Young@Heart: Movie Review
Cast: The Young@Heart song chorus, Bob Cilman (chorus
Director: Stephen Walker
If I were to tell you that I had spent an evening with a group of
septagenarians and octagenarians, you may raise an eyebrow.
If I were to expand on that and tell you that those 20 octagenarians had
reduced me to near tears and wide grins with their singing, you'd maybe think
I'd gone a bit nuts.
So let me explain - set in America, this film tells the story of the
Young@Heart chorus, a group of 20 or so New England retirees who spend their
spare time performing on stage.
There's nothing unusual about that, but this group spends their evenings
giving us their unique take on pop songs from the likes of James Brown, The
Clash, Coldplay, Talking Heads and in a slightly surreal decision, Sonic
The doco from Stephen Walker follows the group as, seven weeks out, they
prepare for a new tour, ironically named "Alive and Well tour", under the
tutelage of chorus director and musical manager Bob Cilman.
And that's all there is to it really.
Except for the fact, this is probably one of the most endearing and uplifting
documentaries I have seen in a very long time; at turns, amusing and funny and
then when you least expect it, heartbreaking and capable of reducing you to
Throughout, we watch Bob Cilman try to coax the gang into getting their heads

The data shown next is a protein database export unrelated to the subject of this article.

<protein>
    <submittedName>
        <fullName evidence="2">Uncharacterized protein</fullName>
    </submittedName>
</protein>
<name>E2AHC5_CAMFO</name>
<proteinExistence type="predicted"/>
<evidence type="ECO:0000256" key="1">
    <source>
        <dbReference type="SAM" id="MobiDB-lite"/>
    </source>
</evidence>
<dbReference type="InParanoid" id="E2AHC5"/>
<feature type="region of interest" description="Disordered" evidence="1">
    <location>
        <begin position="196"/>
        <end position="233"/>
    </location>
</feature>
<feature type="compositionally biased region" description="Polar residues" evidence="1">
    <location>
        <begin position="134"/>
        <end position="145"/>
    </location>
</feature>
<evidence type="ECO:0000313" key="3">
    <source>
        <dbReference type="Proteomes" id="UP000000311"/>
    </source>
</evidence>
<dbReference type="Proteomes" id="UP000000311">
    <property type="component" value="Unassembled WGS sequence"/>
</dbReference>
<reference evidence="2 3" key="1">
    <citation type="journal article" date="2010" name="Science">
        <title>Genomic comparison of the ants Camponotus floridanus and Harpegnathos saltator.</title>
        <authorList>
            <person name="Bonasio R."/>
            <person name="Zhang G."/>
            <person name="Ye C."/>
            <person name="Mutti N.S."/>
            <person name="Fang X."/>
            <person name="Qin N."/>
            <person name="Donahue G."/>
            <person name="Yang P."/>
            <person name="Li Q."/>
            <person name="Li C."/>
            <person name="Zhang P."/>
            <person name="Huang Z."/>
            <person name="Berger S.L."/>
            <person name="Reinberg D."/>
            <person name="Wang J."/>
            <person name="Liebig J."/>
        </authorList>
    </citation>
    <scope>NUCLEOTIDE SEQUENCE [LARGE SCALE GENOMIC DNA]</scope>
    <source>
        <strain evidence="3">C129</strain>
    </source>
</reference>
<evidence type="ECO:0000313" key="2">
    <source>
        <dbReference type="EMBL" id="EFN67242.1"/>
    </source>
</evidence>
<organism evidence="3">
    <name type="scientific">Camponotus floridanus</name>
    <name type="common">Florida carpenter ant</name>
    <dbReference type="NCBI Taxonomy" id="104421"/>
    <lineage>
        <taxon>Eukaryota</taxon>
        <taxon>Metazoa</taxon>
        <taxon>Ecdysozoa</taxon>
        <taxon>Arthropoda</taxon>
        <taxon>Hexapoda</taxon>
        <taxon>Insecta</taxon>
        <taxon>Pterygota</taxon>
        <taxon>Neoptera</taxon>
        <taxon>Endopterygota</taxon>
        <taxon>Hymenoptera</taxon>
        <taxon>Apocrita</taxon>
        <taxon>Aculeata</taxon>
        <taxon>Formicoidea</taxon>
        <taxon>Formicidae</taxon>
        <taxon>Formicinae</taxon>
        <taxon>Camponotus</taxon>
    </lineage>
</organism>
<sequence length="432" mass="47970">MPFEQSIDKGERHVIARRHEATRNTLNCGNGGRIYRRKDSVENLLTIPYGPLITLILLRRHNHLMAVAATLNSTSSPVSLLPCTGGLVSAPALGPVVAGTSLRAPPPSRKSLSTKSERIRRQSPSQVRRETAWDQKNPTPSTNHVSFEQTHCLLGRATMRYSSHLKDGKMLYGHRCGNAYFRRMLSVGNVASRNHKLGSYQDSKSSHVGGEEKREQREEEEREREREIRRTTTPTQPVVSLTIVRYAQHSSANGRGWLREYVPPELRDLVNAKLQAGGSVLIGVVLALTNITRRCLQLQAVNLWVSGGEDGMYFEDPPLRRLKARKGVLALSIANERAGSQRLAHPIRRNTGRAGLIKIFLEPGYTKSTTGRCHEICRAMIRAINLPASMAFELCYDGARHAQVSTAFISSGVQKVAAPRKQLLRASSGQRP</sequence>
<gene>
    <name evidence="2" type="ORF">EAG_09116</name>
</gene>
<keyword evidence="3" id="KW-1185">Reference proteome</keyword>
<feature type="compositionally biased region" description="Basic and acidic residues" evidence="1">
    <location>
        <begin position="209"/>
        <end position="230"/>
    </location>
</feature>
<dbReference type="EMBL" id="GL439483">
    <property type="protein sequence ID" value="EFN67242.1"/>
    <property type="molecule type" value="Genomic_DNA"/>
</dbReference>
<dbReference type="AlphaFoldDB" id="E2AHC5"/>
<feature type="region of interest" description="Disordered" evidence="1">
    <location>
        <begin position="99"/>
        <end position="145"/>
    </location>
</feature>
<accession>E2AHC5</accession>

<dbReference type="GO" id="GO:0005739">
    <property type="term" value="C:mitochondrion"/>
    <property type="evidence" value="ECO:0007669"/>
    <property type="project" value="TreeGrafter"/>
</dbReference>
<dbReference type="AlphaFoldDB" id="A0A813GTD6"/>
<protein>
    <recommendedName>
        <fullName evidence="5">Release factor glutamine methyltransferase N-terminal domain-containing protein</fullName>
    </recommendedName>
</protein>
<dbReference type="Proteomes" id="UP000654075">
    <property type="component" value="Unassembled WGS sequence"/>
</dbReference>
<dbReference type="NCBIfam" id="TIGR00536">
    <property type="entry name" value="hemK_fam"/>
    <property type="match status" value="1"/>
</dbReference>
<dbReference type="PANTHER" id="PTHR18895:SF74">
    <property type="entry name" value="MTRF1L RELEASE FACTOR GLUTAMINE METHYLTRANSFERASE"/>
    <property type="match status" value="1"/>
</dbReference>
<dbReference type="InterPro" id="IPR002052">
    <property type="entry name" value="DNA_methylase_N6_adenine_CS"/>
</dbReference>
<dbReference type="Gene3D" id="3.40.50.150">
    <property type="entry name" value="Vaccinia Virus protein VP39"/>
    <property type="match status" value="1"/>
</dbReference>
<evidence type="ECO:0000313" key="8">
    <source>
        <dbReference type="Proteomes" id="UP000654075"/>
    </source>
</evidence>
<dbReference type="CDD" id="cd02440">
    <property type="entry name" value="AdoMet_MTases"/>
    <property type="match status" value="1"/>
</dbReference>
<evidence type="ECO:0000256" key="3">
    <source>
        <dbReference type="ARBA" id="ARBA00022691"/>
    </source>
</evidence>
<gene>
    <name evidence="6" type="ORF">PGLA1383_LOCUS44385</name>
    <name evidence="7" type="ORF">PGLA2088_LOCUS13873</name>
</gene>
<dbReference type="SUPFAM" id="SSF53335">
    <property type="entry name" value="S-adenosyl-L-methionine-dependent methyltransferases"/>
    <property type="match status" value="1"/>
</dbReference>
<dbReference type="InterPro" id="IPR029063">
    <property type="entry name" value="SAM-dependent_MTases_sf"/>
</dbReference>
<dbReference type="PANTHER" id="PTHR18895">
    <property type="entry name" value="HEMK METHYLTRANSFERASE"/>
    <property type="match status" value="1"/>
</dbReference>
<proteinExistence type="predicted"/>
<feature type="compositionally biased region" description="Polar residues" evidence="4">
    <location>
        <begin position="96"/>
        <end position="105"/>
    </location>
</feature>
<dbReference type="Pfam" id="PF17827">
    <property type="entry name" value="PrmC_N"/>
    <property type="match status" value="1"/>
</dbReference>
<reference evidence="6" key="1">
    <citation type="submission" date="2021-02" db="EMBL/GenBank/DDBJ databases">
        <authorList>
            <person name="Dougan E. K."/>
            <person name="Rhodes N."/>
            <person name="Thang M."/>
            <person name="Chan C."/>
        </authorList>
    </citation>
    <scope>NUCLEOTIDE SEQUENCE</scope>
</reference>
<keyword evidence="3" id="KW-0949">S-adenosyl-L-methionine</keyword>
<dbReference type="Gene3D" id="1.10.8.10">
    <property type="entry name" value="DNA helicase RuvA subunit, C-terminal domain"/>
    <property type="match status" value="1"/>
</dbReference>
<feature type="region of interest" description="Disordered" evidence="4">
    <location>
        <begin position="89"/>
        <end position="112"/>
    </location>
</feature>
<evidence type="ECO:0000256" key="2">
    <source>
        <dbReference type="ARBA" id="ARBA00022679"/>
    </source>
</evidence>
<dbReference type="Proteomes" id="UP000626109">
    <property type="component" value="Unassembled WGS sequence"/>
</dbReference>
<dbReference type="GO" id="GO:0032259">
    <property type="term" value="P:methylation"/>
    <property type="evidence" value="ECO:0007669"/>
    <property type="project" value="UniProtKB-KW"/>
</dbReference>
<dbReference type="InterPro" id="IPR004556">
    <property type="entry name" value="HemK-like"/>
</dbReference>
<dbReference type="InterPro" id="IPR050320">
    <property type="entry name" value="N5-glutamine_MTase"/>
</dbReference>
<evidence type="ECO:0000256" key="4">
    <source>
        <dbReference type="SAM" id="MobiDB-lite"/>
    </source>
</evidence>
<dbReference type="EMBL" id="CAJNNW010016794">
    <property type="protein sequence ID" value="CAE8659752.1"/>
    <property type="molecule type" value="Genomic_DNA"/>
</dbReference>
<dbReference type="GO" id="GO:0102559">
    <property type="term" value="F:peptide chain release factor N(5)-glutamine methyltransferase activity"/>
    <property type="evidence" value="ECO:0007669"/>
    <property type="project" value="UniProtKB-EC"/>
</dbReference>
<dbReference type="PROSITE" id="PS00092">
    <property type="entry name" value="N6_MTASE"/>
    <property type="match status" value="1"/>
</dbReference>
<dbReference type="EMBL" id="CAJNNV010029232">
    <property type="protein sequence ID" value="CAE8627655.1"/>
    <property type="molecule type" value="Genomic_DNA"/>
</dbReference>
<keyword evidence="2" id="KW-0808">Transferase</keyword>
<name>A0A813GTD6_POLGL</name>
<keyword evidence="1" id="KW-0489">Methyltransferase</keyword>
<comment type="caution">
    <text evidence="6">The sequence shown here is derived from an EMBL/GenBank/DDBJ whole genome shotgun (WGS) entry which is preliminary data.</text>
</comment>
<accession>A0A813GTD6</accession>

round the new songs he wants them to perform.
We see one soloist struggle through rehearsals to remember two crucial lines
of James Brown's "I Feel Good" (which leads to tension on show night), the
heartbreak of a duet of Coldplay's "Fix U" plagued by ill health - and while all
this is going on, the doco is interspersed with music videos the Young@Heart
Chorus has made (including Talking Heads' "Road to Nowhere", and the Bee Gees
"Staying Alive" - the irony of which isn't lost on anyone watching this)
These pensioners have more life in them than you've ever seen - when their
director increases the number of rehearsals, they grumble and gripe like kids
but just get on with it such is their joie de vivre.
Their enthusiasm is infectious - from the opening moments when a 92-year old
woman sings The Clash's anthem "Should I Stay or Go?", I was hooked and moved by
the journey the group goes on; not only do these singers have to worry about
dying on stage, off stage it's a very real concern for them.
This is easily a contender for one of the films of the year as far as I'm
It has heart, soul and sadness in equal measures - and if you go to see it
and it doesn't touch you at all, then I'm afraid you must have a heart of